“Harmony” 2:46  Although not released as a single, it was a popular song on radio and one of Elton/Bernie’s best songs.  It is sweet and melodic, without being syrupy and trite.  Some artists would give an arm for a song like this.

Hello, baby, hello!
Haven’t seen your face for a while
Have you quit doing time for me– or are you still the same spoiled child?
Hello, I said hello!
Is this the only place you thought to go?
Am I the only man you ever had or am I just the last surviving friend that you know?
Harmony and me, we’re pretty good company
Looking for an island in our boat upon the sea

“Roy Rogers” 4:07 A homage to our youth, of images that will stay in our heart forever.  A nice bit of homespun memories in the orchestra arrangement.

“Social Disease” 3:42 A country rocker of drinking and being a victim to your friendliness.

“Harmony” 2:46  Although not released as a single, it was a popular song on radio and one of Elton/Bernie’s best songs.  It is sweet and melodic, without being syrupy and trite.  Some artists would give an arm for a song like this.

Hello, baby, hello!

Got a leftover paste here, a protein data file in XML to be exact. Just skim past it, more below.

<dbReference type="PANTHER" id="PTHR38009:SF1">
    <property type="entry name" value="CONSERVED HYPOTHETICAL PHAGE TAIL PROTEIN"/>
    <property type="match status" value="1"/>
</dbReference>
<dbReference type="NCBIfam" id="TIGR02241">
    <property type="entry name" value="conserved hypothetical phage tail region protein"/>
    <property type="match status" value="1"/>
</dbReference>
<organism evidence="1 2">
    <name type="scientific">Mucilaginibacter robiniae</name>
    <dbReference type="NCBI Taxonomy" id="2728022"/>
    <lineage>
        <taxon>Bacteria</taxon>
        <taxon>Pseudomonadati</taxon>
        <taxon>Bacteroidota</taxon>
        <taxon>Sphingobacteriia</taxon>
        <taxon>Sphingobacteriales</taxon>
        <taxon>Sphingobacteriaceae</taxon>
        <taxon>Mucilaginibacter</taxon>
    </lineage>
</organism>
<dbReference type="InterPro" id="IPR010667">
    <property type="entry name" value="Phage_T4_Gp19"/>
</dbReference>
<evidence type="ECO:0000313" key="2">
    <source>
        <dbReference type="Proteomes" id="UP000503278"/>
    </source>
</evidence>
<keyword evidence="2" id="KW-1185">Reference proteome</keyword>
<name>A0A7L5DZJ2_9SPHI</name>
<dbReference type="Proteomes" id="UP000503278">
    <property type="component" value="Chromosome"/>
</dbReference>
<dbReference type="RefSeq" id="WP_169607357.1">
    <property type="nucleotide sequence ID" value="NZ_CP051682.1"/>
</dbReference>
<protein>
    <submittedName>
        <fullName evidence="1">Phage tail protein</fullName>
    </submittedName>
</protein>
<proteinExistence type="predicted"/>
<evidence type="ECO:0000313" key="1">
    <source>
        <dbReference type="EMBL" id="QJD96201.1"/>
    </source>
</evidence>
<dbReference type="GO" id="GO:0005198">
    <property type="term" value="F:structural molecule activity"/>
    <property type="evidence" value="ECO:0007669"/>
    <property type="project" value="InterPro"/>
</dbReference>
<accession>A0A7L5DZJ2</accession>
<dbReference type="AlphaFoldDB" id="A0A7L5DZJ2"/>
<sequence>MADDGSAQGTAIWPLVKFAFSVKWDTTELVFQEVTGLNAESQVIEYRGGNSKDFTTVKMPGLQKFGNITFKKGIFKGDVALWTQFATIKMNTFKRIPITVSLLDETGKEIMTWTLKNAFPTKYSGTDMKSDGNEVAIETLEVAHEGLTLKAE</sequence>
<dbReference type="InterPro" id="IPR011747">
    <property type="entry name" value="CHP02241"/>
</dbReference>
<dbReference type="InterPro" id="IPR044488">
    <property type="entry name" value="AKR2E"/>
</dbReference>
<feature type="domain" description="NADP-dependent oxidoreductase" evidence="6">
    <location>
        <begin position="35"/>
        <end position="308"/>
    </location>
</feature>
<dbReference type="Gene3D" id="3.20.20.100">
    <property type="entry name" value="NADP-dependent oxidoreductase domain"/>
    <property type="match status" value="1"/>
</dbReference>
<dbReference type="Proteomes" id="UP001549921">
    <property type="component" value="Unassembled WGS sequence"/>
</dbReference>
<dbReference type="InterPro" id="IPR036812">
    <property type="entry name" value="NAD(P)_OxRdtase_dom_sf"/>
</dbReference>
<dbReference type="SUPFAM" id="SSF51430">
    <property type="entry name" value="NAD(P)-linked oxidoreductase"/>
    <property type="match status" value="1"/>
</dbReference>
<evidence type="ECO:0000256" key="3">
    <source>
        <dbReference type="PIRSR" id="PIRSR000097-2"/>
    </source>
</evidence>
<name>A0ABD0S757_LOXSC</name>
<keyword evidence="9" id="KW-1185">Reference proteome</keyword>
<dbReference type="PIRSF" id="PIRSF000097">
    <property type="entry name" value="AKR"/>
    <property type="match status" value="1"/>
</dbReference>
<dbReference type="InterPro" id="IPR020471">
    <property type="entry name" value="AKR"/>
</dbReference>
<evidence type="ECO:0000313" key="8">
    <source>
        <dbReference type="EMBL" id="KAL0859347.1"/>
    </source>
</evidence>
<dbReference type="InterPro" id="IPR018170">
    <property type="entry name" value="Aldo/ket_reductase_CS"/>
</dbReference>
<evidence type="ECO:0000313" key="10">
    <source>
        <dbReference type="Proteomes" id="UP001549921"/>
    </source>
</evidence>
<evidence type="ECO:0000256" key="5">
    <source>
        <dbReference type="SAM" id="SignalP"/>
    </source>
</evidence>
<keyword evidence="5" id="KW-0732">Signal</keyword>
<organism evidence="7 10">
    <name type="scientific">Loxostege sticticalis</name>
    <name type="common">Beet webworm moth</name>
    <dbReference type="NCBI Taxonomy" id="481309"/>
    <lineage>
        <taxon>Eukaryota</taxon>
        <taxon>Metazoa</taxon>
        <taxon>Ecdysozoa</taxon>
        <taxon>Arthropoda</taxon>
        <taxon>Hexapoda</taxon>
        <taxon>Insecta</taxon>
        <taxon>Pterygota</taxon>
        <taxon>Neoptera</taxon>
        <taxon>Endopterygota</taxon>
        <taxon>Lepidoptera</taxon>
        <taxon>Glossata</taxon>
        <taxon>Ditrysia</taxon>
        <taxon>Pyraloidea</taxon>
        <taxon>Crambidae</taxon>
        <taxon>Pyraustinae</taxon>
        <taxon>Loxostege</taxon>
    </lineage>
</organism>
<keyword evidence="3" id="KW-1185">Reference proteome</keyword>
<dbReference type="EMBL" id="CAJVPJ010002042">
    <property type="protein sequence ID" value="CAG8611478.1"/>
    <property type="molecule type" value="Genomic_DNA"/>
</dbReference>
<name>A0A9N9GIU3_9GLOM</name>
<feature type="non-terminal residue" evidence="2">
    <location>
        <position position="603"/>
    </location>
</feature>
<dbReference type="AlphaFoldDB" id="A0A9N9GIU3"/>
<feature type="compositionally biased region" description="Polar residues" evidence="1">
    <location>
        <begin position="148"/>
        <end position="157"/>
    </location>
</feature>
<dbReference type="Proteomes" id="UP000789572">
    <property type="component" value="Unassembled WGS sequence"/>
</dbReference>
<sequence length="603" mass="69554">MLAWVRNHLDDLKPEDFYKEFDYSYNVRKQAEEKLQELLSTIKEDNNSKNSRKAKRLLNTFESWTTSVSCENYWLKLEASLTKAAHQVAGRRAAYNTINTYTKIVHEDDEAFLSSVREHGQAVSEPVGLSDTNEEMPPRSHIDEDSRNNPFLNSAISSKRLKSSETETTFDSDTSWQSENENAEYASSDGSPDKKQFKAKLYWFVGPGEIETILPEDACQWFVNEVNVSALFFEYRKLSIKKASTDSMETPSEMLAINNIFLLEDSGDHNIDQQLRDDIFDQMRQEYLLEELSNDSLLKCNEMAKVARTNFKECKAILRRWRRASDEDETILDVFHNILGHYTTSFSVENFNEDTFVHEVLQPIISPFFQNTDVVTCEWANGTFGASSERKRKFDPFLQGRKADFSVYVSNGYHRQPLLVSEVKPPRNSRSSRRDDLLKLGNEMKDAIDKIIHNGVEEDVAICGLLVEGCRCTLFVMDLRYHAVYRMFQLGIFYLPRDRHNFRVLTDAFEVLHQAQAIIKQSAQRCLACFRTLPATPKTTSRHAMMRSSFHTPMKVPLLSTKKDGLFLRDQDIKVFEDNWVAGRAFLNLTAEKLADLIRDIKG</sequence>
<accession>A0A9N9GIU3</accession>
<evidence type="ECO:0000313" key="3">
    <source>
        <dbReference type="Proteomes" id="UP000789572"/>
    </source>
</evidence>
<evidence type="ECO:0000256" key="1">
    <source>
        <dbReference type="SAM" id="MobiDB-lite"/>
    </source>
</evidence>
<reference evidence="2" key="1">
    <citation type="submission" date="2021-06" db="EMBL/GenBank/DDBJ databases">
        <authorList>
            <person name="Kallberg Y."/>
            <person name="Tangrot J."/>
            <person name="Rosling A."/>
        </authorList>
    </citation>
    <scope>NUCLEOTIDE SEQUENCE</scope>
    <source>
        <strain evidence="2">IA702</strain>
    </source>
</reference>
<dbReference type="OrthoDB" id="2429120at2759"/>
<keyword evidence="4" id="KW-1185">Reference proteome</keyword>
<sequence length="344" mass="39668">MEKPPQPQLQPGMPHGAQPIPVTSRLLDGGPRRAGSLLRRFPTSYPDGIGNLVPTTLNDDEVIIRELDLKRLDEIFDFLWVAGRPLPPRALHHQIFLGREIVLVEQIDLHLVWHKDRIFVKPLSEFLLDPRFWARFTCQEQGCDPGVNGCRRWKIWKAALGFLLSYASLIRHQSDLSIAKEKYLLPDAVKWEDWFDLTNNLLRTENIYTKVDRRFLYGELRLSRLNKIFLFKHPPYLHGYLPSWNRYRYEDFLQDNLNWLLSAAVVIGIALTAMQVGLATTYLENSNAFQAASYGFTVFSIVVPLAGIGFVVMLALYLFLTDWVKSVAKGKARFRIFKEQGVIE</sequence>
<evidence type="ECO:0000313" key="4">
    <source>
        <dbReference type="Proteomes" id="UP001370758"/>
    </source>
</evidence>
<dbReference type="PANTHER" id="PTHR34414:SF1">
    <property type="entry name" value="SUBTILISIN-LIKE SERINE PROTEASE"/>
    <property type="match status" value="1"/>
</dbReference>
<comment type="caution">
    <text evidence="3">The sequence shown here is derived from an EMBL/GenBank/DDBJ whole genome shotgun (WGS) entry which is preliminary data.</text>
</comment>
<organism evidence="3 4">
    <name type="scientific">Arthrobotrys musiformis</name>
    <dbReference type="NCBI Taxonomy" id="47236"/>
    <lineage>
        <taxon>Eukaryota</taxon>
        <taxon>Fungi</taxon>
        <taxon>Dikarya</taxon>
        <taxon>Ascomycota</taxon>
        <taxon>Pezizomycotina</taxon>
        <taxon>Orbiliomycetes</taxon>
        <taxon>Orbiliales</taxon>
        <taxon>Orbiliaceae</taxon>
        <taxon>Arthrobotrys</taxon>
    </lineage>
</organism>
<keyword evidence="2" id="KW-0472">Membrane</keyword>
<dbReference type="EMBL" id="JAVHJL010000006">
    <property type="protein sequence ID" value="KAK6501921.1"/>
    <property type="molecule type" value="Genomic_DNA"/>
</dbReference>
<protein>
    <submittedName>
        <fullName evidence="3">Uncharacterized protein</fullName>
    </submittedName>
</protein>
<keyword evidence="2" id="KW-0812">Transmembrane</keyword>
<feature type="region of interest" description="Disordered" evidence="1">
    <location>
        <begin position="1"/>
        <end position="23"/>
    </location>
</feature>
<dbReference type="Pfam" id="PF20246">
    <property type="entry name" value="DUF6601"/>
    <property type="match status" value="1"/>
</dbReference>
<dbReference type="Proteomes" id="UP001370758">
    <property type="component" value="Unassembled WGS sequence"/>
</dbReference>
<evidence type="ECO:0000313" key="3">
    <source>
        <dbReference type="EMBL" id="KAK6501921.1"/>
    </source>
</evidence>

Haven’t seen your face for a while
Have you quit doing time for me– or are you still the same spoiled child?
Hello, I said hello!
Is this the only place you thought to go?
Am I the only man you ever had or am I just the last surviving friend that you know?
Harmony and me, we’re pretty good company
Looking for an island in our boat upon the sea

“Roy Rogers” 4:07 A homage to our youth, of images that will stay in our heart forever.  A nice bit of homespun memories in the orchestra arrangement.

“Social Disease” 3:42 A country rocker of drinking and being a victim to your friendliness.

“Harmony” 2:46  Although not released as a single, it was a popular song on radio and one of Elton/Bernie’s best songs.  It is sweet and melodic, without being syrupy and trite.  Some artists would give an arm for a song like this.

Hello, baby, hello!
Haven’t seen your face for a while
Have you quit doing time for me– or are you still the same spoiled child?
Hello, I said hello!
Is this the only place you thought to go?